The staggering cost of the coronavirus pandemic has pushed the national debt to its highest level since 1960.
Government borrowing hit £214.9billion in the first seven months of the financial year, as the effects of increased spending were intensified by falling tax receipts.
The figures, from the Office for National Statistics, came ahead of Chancellor Rishi Sunak’s spending review next week.
Debt burden: Government borrowing hit £214.9bn in the first seven months of the financial year, as the effects of increased spending were intensified by falling tax receipts
Forecasts published alongside the review by the Office for Budget Responsibility are expected to show borrowing of close to £400billion this year – a record.
Sunak faces a tricky balancing act between supporting the economy and getting a grip on the country’s creaking public purse.
He is set to impose an immediate public sector pay freeze as he tries to wrestle the national debt down to a more manageable size.
But he is under pressure from his own party and Tory backers to avoid tax hikes which risk derailing the economic recovery.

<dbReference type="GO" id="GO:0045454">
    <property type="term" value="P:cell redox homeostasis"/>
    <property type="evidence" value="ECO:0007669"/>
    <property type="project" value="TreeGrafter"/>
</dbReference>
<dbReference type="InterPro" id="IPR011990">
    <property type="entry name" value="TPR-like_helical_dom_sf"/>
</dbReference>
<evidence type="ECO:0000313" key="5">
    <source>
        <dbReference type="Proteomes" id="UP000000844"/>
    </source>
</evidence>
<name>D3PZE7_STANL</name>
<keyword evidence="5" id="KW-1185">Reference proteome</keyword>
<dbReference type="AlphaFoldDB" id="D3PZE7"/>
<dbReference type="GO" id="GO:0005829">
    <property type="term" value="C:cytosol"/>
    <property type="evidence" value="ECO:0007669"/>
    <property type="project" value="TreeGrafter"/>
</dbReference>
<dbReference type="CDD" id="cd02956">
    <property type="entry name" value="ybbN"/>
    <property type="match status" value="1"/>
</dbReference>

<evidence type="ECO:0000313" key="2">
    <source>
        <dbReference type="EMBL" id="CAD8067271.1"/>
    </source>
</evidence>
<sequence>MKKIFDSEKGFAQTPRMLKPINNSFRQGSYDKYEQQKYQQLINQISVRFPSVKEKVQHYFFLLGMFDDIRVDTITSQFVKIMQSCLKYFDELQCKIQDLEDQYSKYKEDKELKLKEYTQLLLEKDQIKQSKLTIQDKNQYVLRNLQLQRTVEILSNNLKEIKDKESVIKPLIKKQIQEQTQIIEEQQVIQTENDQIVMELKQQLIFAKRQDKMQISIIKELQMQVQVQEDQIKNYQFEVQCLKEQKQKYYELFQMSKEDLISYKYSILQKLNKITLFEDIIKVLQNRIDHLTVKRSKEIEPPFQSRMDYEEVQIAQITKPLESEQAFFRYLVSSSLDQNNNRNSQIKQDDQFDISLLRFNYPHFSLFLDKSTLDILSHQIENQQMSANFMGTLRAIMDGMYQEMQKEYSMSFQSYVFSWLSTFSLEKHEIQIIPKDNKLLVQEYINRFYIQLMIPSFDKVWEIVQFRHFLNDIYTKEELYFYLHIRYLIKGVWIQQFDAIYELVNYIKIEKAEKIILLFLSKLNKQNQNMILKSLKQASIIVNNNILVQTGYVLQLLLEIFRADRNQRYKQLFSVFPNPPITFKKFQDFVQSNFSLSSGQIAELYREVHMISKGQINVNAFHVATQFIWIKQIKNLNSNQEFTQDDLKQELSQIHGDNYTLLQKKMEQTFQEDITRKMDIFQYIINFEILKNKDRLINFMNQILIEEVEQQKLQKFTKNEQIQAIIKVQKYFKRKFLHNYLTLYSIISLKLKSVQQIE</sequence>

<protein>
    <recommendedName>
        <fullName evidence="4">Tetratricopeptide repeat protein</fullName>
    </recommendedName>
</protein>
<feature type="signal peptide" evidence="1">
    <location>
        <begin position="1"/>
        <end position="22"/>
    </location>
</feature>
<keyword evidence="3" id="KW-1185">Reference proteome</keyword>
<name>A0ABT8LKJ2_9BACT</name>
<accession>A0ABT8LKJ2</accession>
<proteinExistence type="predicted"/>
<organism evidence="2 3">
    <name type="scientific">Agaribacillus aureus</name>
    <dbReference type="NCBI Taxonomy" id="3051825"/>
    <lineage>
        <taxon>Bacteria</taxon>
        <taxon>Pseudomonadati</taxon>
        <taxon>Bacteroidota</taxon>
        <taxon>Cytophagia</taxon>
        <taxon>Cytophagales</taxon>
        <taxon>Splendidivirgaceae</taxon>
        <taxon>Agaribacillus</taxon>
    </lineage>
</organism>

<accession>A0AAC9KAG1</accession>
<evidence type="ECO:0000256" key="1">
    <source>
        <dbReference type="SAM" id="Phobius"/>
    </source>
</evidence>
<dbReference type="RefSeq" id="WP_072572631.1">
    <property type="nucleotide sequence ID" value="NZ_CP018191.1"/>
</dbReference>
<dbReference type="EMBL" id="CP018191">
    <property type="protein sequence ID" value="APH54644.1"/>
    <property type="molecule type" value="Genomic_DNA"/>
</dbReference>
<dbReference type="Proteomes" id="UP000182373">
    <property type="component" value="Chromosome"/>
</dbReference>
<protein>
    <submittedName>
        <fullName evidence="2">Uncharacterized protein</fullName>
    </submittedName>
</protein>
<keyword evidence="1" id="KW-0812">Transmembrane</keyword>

The UK’s national debt has ballooned to £2.08 trillion and since May has been larger than the size of the economy.
The debt pile is worth 100.8 per cent of national income, a level not seen since the start of the 1960s.
Economists are predicting that Government borrowing for the full year to March 2021 could hit £400billion – more than double the peak following the global financial crisis in 2009-10.
Michael Hewson, chief market analyst at trading platform CMC Markets, said: ‘While it is entirely understandable for there to be a debate about these unprecedented levels of public borrowing, one has to question whether now is the right time to do it, given that we haven’t as yet defeated the virus, or even got a vaccine program in place yet.’